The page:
From rhetoric to action: next steps for climate policy in the UK

11 March 2024 

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The UK has made significant progress in the 21st century towards transitioning away from fossil fuel production and towards renewable or sustainable alternatives. However, the journey is far from over, and the Offshore Petroleum Licensing Bill threatens to disrupt this progress just as major economies have agreed to transition away from fossil fuels at the latest edition of COP. 

Here we take a look at what the next steps could look like for UK climate policy following COP28, priorities for key stakeholders and the crucial role of ESG in achieving shared climate goals. 

COP28 agreement

Now the dust has settled after COP28, it is a good time to reflect on the agreements made and begin to put these into an action plan. Almost every nation in the world agreed on a pledge to ‘transition away’ from fossil fuels, marking the first time that a major deal has been agreed upon to eventually build a global economy without fossil fuels. 

The effectiveness of COP is consistently being questioned, with critics pointing to the failure to translate rhetoric to action, and a lack of ability to enforce climate commitments. For the governments and corporations of the world to disprove these critics, we must begin to see practical plans and meaningful climate policies that go beyond words and instead lead to action. 

UK climate plans for 2024 and beyond 

The UK has a raft of policies and strategies that aim to contribute to decarbonisation and adaptation. These plans aim to reform key sectors and will affect the operations of stakeholders and companies across agriculture, housing, power generation and more. 

Despite this plethora of strategies and plans, it is clear that the rate of change must be accelerated for the UK to achieve its climate goals and to show leadership on the international stage. Despite vast progress in some key areas (domestic emissions have fallen to 45% below 1990 levels), there is a long way to go to achieving a net zero economy as for example, around 80% of energy consumed in the UK still comes from oil and gas. 

The Climate Change Committee (CCC) has stated that the COP28 ‘transition away’ agreement must lead to meaningful change on climate action in the UK. This follows their findings in June 2023, where the Committee identified a “significant delivery gap” in the UK’s ambition of reducing emissions by 68% by 2030, that is outlined in the UK’s 2030 Nationally Determined Contribution (NDC). 

(NDC’s are country-specific, self-determined commitments that specify a plan for climate adaptation and mitigation.)

Whilst the UK has an extensive package of climate policies, some have noted slowed progress towards net zero objectives in recent months. Rishi Sunak’s net zero rollbacks announced in September 2023 raised concerns for the UK’s future climate roadmap. Labour have also recently watered down their £28 billion green investment pledge, if they were to get into government at the next general election.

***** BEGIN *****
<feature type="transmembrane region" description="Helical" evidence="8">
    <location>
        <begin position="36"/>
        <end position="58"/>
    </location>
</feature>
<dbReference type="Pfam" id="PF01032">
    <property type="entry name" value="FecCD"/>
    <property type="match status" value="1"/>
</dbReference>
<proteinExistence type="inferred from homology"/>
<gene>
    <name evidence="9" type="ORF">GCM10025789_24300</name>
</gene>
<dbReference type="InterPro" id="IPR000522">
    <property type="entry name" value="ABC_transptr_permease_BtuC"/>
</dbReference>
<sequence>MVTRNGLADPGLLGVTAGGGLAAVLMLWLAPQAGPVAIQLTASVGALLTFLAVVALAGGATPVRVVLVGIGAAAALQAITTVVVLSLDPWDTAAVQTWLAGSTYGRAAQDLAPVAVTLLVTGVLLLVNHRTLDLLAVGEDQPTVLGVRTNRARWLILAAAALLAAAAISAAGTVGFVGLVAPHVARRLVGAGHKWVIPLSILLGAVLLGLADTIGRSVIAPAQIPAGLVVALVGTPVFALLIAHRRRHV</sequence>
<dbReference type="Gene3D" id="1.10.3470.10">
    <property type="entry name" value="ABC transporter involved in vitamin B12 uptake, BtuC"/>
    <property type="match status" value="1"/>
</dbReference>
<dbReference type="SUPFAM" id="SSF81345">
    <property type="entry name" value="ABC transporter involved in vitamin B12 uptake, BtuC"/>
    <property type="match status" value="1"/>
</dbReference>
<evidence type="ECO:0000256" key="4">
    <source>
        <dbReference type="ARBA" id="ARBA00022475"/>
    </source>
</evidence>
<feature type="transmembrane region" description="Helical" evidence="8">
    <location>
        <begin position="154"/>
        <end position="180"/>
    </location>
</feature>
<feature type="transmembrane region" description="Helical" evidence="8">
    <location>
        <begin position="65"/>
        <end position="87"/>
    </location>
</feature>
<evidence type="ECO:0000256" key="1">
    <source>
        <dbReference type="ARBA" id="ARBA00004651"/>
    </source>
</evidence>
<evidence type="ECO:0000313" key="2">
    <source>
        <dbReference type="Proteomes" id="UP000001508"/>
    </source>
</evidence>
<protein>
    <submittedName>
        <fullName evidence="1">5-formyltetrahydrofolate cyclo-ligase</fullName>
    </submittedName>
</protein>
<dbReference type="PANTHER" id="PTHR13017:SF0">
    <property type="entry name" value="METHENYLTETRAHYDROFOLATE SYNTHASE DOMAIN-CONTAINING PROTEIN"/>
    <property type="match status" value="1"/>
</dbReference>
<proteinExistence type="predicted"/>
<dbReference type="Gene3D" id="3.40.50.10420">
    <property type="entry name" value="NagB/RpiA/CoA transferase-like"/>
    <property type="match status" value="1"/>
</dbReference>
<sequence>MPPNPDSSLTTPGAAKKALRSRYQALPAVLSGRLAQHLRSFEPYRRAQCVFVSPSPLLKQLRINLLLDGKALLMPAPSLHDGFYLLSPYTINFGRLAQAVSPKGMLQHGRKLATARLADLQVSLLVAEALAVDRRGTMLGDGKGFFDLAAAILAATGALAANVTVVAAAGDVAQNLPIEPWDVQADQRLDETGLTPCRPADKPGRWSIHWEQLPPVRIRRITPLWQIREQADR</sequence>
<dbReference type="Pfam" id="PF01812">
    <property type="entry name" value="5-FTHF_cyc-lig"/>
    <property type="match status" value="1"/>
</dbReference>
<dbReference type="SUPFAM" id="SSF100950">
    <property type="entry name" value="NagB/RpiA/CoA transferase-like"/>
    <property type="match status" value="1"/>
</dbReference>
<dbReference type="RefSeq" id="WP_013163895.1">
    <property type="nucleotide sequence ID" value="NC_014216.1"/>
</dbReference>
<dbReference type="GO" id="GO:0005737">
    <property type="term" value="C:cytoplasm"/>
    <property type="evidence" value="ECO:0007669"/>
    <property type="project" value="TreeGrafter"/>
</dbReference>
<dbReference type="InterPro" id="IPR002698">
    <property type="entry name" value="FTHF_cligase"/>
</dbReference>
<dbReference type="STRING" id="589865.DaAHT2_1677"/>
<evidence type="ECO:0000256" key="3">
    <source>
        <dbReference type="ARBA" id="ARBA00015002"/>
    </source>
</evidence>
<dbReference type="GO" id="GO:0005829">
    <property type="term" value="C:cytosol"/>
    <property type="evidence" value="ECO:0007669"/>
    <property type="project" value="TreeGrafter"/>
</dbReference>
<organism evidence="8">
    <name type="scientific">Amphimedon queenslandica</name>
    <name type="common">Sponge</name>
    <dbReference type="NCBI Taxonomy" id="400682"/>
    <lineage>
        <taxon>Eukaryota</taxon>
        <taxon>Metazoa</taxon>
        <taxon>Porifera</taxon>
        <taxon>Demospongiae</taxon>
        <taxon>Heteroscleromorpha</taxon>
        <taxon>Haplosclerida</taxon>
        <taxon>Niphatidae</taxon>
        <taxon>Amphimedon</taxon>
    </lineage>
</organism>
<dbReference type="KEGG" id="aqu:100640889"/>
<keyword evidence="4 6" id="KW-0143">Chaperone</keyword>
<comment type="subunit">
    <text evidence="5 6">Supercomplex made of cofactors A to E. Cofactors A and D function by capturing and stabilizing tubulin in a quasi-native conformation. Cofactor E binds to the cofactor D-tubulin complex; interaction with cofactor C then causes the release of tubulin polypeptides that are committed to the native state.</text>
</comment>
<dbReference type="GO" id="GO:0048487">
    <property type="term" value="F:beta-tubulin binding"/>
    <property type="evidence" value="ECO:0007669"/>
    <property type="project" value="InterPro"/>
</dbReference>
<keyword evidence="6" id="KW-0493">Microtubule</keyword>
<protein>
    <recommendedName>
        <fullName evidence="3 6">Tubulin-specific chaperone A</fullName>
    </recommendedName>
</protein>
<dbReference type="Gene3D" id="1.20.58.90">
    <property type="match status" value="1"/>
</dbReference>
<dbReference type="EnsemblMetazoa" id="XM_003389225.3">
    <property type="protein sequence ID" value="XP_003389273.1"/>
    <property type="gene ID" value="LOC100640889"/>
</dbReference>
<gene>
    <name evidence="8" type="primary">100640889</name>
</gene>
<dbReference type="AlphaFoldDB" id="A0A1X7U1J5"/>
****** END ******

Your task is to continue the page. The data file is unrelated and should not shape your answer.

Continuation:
Collaboration across government, industry and beyond is necessary to provide adequate incentives and keep stakeholders on track for a net zero economy. 

The role of investors and lenders 

To show leadership on climate action, the UK must not only commit to effective planning and economic diversification, but also tap into the benefits of ESG. It was acknowledged at COP28 negotiations that finance and ESG will play a crucial role in global climate action. The path that the private sector takes will be hugely influential in whether the UK and other countries around the world reach their climate ambitions. 

Huge investments are needed to grow renewable industries such as wind and solar, and to drive pioneering technological advancements that will support the climate transition. ESG reporting allows investors to determine which projects and companies are serious about their environmental impacts, so they can allocate funds and capital accordingly. 

Investors and lenders who increasingly consider ESG impacts may influence companies and landowners to take additional measures to support climate adaptation and mitigation. Aside from the financial considerations, companies and landowners may be influenced by the potential benefits of risk mitigation, enhanced market access and improved reputation that may be realised if they receive investment that can support their climate-friendly policies and actions. 

The tide is turning on climate action; get in touch with our team to see how we can support your company through the transition. 

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